On start up press F12 to select the bootable drive (or if that option doesn't show up, press F2 to enter setup and turn on the option to allow F12 to show boot options).
Select the USB drive and press return
The netbook will boot from the USB drive, and prompt you to press any key to boot from cd or DVD. Press something (I like pressing enter or space) and setup will begin. From this point forward, if you see it prompt you like that again, do NOT press anything...you only want to boot from the DVD media at the beginning of the setup.

Step 5 - Installation
Now, if you want to install to the netbook and overwrite what's currently on your computer, you can proceed with the prompts as normal...it's pretty easy, even for a non-geek. (But I recommend doing a "Custom (advanced)" installation, NOT an upgrade installation). If that's the case, you can skip the rest of this post...congratulations!

However, if you want to dual-boot your computer using the VHD capabilities built into Windows 7, continue below:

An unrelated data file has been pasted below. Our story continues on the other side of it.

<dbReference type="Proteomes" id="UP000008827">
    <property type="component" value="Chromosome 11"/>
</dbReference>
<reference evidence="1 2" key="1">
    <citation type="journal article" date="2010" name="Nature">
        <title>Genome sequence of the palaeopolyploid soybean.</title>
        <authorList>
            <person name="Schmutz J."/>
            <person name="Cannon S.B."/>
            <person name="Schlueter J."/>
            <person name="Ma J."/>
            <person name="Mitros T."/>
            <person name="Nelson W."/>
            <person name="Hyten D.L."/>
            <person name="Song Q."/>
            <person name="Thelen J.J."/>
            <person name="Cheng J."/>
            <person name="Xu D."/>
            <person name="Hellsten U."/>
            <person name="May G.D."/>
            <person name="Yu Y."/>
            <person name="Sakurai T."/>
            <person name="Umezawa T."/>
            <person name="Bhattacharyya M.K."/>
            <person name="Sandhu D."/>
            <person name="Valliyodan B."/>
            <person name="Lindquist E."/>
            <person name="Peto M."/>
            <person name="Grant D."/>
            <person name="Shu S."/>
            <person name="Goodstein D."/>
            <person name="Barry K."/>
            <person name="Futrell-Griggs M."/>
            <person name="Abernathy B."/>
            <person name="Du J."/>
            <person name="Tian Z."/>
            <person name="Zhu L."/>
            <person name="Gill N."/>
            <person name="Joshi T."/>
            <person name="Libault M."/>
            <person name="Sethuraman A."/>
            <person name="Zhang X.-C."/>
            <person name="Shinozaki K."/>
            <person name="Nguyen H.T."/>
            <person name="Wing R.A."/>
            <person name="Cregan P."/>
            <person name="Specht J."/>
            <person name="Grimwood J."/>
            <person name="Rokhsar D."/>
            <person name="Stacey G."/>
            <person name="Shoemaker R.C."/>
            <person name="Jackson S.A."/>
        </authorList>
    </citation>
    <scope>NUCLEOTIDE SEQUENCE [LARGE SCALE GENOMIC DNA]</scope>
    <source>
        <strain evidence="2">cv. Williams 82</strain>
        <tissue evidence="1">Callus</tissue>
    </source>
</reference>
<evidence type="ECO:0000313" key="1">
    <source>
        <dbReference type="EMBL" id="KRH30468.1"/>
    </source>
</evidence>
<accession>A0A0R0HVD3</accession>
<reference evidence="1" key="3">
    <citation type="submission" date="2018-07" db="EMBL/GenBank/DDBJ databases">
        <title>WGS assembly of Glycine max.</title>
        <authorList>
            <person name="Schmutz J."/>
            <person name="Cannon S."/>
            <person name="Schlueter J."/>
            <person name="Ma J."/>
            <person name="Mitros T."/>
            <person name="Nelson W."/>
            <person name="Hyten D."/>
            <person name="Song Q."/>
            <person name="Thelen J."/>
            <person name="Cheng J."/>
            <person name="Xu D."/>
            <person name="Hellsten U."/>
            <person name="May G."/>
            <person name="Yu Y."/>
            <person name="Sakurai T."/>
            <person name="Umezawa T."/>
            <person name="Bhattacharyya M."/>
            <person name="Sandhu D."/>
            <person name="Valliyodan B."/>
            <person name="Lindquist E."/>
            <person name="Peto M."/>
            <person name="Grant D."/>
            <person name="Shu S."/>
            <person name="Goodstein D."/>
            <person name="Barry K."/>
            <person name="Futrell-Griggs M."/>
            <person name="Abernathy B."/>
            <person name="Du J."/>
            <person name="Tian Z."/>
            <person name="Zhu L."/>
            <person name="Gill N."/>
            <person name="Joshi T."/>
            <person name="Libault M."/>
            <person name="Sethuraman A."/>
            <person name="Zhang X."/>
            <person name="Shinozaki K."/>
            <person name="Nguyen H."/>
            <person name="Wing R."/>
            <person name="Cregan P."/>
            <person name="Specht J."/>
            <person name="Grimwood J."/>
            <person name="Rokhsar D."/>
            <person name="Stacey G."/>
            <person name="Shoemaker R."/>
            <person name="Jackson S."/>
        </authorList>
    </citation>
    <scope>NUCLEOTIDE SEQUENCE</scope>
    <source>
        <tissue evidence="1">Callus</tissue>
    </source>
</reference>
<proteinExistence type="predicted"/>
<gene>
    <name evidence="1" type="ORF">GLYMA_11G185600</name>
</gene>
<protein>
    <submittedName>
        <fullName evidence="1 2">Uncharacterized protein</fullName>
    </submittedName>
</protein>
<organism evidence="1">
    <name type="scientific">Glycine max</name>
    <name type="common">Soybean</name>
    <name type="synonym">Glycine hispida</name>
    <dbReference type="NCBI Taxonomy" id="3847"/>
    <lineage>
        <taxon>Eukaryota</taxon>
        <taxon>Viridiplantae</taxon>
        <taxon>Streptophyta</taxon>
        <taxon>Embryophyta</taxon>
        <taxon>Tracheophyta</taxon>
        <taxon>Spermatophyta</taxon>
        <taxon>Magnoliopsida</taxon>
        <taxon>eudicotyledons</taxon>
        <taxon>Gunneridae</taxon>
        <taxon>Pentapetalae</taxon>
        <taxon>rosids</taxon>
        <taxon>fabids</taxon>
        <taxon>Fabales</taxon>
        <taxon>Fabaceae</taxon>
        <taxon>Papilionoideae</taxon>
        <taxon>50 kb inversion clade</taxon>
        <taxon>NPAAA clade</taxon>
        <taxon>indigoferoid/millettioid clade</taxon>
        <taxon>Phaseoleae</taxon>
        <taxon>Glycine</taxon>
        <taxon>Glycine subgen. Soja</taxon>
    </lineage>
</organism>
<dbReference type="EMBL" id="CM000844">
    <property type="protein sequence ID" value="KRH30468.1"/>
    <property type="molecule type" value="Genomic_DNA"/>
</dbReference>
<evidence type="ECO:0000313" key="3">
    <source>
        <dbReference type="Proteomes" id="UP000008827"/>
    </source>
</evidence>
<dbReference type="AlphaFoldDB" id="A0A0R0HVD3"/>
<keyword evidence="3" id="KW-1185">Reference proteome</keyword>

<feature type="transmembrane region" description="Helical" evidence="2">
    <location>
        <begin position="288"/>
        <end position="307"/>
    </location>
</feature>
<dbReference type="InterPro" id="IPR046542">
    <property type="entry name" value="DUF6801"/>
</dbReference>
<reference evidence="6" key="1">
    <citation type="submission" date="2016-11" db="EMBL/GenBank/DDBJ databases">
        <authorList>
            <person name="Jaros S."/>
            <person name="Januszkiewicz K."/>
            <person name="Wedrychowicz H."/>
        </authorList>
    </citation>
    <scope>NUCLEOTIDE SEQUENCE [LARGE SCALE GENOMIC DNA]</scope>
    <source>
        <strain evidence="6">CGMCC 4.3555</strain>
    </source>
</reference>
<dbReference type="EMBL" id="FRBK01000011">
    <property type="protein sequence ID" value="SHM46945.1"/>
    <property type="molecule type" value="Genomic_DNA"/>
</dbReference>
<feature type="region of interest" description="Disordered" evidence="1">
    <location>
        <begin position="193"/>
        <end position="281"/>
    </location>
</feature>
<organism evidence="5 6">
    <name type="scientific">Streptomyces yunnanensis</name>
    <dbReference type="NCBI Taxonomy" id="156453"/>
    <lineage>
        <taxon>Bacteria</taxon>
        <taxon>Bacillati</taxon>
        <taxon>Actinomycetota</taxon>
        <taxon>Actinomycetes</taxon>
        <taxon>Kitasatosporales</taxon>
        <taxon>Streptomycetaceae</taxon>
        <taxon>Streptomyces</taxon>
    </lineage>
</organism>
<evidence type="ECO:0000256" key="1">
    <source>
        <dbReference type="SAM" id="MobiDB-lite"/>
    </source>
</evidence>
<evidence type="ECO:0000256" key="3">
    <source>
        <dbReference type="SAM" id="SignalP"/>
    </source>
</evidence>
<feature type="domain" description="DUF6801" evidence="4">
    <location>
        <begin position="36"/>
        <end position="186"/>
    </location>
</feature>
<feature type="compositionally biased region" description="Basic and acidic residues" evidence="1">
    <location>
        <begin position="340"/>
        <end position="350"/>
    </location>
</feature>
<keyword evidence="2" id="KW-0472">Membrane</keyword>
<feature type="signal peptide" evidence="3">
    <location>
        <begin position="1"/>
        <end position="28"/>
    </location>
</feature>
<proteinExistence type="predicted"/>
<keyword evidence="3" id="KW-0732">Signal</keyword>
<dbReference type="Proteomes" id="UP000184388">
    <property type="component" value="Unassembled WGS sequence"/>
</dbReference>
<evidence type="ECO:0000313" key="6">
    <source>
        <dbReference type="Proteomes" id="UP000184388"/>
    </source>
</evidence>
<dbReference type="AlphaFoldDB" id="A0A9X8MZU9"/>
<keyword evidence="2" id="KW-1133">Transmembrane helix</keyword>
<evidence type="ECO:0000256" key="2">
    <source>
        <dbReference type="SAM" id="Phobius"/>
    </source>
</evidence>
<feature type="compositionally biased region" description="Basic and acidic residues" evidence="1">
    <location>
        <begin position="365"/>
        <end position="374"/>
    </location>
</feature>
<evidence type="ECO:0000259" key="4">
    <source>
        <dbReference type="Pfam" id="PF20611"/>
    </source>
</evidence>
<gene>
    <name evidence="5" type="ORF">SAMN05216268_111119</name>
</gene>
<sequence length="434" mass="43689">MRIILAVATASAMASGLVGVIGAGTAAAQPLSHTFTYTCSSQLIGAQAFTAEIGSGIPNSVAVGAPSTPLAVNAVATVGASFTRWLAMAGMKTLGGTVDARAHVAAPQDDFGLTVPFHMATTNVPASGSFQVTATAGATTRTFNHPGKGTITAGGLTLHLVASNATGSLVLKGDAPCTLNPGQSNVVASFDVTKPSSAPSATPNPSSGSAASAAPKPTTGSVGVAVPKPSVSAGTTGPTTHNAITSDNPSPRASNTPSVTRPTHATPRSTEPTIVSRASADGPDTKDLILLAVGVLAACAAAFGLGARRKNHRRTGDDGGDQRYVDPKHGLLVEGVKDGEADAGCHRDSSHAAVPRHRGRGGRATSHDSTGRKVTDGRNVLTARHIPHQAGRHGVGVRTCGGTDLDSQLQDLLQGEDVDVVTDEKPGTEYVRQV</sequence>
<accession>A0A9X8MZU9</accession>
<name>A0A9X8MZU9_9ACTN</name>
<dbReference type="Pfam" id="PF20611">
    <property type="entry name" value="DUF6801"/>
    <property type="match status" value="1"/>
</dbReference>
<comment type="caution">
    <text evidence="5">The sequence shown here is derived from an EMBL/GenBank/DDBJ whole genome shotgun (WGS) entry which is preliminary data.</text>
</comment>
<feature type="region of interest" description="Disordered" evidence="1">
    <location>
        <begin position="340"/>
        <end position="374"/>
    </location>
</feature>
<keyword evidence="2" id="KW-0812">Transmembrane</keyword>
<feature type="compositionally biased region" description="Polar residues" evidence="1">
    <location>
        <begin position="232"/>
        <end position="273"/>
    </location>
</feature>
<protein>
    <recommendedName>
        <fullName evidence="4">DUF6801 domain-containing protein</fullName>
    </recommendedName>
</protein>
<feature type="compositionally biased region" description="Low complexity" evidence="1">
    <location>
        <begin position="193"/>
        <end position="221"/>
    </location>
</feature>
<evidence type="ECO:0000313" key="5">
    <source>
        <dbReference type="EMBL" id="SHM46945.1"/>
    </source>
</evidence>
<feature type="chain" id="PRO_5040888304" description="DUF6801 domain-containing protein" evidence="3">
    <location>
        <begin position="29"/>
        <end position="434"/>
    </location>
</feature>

When the Welcome to Windows 7 screen comes up with a button to "Install Now", press Shift+F10. A command prompt will open.

Type diskpart and press enter

Wait a minute for it to get to the diskpart> prompt. Now type:
create vdisk type=expandable maximum=80000 file=c:\Win7.vhd
to create a virtual hard disk file in your C:\ that can hold up to 80 GB, but will only be as large as you need (that is, it will start off as kilobytes, then expand the file as you add things to the virtual hard drive, up to a maximum of 80GB).

It should complete that very quickly. Now type:
select vdisk file=c:\Win7.vhd

Again, that should return immediately. Now type:
attach vdisk